The FMLA defines serious health condition as “an illness, injury, impairment, or physical or mental condition that involves … continuing treatment by a health care provider.” The FMLA’s regulations define “incapacity” as the “inability to work, attend school or perform other regular daily activities due to the serious health condition, treatment therefore, or recovery therefrom.” The regulations further define a “serious health condition involving continuing treatment by a health care provider” as requiring a “period of incapacity of more than three consecutive, full calendar days.”
How does an employee establish incapacity for three or more days? Is an employer required to take the employee and his or her word, or can the employer require the employee to support the claim of incapacity with medical evidence? Courts take three approaches.
Some courts hold that an employee’s own statements, without any medical support whatsoever, are sufficient to establish incapacitation to support a claim for FMLA leave. One court, for example, even allowed an FMLA claim to proceed when an employee’s statements about his health directly contradicted his doctor’s note, which permitted him to return to work without restrictions.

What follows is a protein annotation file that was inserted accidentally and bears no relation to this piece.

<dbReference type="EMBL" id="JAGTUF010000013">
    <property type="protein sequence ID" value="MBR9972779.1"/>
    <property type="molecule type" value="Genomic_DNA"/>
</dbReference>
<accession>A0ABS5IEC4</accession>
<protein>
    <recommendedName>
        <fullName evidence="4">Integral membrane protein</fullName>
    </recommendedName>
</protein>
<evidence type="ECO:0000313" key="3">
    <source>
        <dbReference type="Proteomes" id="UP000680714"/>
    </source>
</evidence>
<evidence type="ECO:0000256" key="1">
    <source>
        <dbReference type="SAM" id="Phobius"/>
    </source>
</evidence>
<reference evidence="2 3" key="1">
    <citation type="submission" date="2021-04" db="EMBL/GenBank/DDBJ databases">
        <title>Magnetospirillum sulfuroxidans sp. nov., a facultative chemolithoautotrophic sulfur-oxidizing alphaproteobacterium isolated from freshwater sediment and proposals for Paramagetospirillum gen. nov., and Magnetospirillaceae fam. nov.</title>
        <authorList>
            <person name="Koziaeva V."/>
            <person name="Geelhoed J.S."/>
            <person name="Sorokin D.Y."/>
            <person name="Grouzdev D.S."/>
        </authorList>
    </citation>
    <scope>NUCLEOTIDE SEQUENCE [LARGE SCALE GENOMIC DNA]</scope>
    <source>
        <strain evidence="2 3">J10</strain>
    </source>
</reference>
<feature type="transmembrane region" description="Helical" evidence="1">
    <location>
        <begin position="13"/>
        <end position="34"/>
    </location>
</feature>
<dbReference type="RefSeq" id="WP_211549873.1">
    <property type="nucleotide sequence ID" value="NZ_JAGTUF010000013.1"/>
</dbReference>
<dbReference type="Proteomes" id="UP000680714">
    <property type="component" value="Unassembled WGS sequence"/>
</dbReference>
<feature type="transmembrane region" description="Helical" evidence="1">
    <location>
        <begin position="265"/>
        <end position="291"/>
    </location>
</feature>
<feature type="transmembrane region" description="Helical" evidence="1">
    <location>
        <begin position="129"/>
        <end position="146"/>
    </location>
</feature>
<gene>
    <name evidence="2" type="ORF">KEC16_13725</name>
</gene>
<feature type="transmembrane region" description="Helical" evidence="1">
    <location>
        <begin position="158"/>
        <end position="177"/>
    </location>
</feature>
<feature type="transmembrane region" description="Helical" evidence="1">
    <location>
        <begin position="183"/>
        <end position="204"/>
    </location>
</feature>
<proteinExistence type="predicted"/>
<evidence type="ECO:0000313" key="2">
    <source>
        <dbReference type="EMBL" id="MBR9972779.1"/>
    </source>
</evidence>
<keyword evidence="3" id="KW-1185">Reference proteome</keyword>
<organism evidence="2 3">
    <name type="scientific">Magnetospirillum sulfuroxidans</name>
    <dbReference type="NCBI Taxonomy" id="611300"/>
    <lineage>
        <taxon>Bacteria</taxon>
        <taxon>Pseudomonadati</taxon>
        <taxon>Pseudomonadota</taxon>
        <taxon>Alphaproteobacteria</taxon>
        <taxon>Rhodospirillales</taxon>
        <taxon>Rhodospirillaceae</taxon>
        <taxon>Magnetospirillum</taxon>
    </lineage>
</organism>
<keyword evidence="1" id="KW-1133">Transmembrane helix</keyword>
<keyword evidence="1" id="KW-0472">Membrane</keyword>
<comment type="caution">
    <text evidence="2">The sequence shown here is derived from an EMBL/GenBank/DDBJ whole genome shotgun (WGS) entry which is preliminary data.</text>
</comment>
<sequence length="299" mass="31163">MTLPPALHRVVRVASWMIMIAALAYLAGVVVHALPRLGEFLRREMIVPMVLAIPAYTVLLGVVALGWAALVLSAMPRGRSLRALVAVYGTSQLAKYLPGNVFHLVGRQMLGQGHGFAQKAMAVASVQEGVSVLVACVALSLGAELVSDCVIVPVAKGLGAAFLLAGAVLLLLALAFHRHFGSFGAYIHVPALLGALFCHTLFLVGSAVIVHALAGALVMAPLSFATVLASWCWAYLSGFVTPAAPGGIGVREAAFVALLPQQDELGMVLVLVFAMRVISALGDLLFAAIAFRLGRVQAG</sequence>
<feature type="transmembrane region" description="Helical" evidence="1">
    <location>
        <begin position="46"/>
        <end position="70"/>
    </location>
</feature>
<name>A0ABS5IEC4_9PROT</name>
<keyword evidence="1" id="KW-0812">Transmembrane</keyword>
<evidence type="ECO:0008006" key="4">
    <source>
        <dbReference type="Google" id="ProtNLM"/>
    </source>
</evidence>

Other courts, including Schaar v. Lehigh Valley Health Services, Inc., a recent case from the Third Circuit, hold that an employee can support a claim of incapacity for FMLA-leave purposes with a combination of the employee’s own statements in combination with documentation from a health care provider. In the Schaar case, for example, the employee supported her claim for an FMLA entitlement with a doctor’s note, which said that she was incapacitated for two days, along with her own statements that she was incapacitated for another two days.
Both of these views give employees a tremendous amount of latitude to game the system by claiming FMLA-leave that may not be medically supported. Luckily for Ohio employers, Ohio’s district courts subscribe to the most restrictive view, that an employee can establish that he or she was required to be absent from work only upon the production of “evidence showing that a health care provider made a professional assessment of his condition and determined, based on that assessment, that an extended absence from work was necessary.”
Regardless of the legal standard employed in determining whether an employee is “incapacitated” and therefore eligible for FMLA leave, your best defense against potential liability is to use the FMLA’s medical certification process to verify the employee’s qualification for the statutory leave.
And, on a totally unrelated topic, in honor of St. Patty’s day here’s a very cool picture I took of O’Neill’s Pub in Dublin.